I’m pretty sure that I never published the set because I didn’t feel like the photos were up to par, even for the (lower) standards that I operated under at the time, and thus couldn’t find the inspiration to complete it.  Most of the photos had a yellow cast over them, and I clearly didn’t take enough time in composing my shots.  In hindsight, while I had fun doing the shoot, the idea was something of a loser.  After all, it was, for the most part, just a clustering of chain businesses along a unique stretch of highway.  The road configuration, created due to regulations in place at the time that precluded the use of federal funds to build direct connections to toll facilities, was what was unique, but that wasn’t the focus of my photography.  I focused mostly on the chain businesses themselves, which weren’t particularly unique.  The chain businesses looked a lot like “Anytown USA”, i.e. they were much the same as you would find anywhere.

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Horns with bugles attached…

October 27, 2016, 8:24 PM

As I mentioned earlier, the trip to Philadelphia that Elyse and I made on October 3 was primarily about fire alarms.  In short, I now am the proud owner of 16 Federal Signal Model 53 fire alarm notification appliances, and 12 Couch coded fire alarm pull stations.  This was the total haul:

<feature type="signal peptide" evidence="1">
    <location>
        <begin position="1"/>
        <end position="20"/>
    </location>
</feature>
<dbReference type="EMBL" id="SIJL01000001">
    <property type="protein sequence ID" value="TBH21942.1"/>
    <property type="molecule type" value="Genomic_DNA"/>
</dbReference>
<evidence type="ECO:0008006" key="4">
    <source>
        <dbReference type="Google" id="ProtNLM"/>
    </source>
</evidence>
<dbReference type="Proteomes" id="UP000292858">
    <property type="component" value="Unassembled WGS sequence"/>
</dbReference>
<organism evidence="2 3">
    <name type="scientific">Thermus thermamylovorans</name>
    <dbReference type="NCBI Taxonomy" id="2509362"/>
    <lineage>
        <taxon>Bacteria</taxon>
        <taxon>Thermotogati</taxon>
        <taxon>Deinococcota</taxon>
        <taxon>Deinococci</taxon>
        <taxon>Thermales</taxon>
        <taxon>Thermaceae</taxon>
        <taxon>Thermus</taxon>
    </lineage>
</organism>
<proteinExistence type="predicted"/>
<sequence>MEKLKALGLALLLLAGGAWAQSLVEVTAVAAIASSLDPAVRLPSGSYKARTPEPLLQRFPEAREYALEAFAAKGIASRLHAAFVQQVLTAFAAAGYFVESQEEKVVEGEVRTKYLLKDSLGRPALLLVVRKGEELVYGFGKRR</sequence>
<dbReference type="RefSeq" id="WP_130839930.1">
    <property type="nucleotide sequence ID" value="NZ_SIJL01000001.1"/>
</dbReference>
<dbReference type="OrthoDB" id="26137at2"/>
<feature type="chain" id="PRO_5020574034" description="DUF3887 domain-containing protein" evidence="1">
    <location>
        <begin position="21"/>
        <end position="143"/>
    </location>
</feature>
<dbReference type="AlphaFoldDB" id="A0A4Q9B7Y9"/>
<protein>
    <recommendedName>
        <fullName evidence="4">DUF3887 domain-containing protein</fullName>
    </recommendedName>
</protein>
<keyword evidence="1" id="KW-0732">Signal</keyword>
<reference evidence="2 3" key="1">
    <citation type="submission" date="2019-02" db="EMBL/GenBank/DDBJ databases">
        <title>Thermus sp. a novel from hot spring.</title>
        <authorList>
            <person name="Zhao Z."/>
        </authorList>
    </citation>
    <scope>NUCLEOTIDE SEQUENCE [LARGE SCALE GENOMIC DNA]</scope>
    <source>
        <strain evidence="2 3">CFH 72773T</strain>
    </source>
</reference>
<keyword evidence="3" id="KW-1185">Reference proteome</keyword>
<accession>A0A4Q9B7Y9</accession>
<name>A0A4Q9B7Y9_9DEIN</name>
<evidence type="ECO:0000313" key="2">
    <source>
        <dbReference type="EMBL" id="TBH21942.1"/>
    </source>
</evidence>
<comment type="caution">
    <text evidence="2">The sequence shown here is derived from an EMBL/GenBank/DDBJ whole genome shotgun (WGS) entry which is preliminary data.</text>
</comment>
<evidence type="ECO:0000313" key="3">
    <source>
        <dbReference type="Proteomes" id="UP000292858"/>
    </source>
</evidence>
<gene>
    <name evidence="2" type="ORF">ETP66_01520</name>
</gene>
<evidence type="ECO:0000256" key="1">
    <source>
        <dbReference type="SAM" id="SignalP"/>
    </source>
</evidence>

12 pull stations and 16 horns

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A day trip to Ocean City that definitely felt rushed…

October 23, 2016, 1:20 PM

On Monday, October 10, I finally visited Ocean City, Maryland and Rehoboth Beach, Delaware.  You would think, having lived in Maryland for nine years, that I would have gotten out there before this, but better late than never, I suppose.

This was a trip where the journey was probably more interesting than the destination itself.  I’m also pretty confident that we did not meet my usual rule for a trip where you should spend as much time at the destination as it takes to get down there and back.  I also felt rushed when we actually got to the destination, but I suppose that such is what happens sometimes.  However, with this being an “overview” trip, where the goal was just to get a feel for what was there for future exploration, meeting my time rule wasn’t as important as it might otherwise be.

In any case, we left a little later than I would have liked, and the trip began fairly uneventfully.  Things went smoothly until we made a planned stop at the Wawa near Annapolis.  There, my low tire pressure light came on as we were getting ready to leave.  Okay.  Wawa has free air, so no problem.  The way that I figured, it had been a while since the last time that I had checked the tire pressure, so one of them may have reached the threshold for the warning light from normal whatever.  So I topped off the tires.  The left rear tire was a bit lower than the others, but the light went away.  Cool.  Problem solved.  Continue on trip.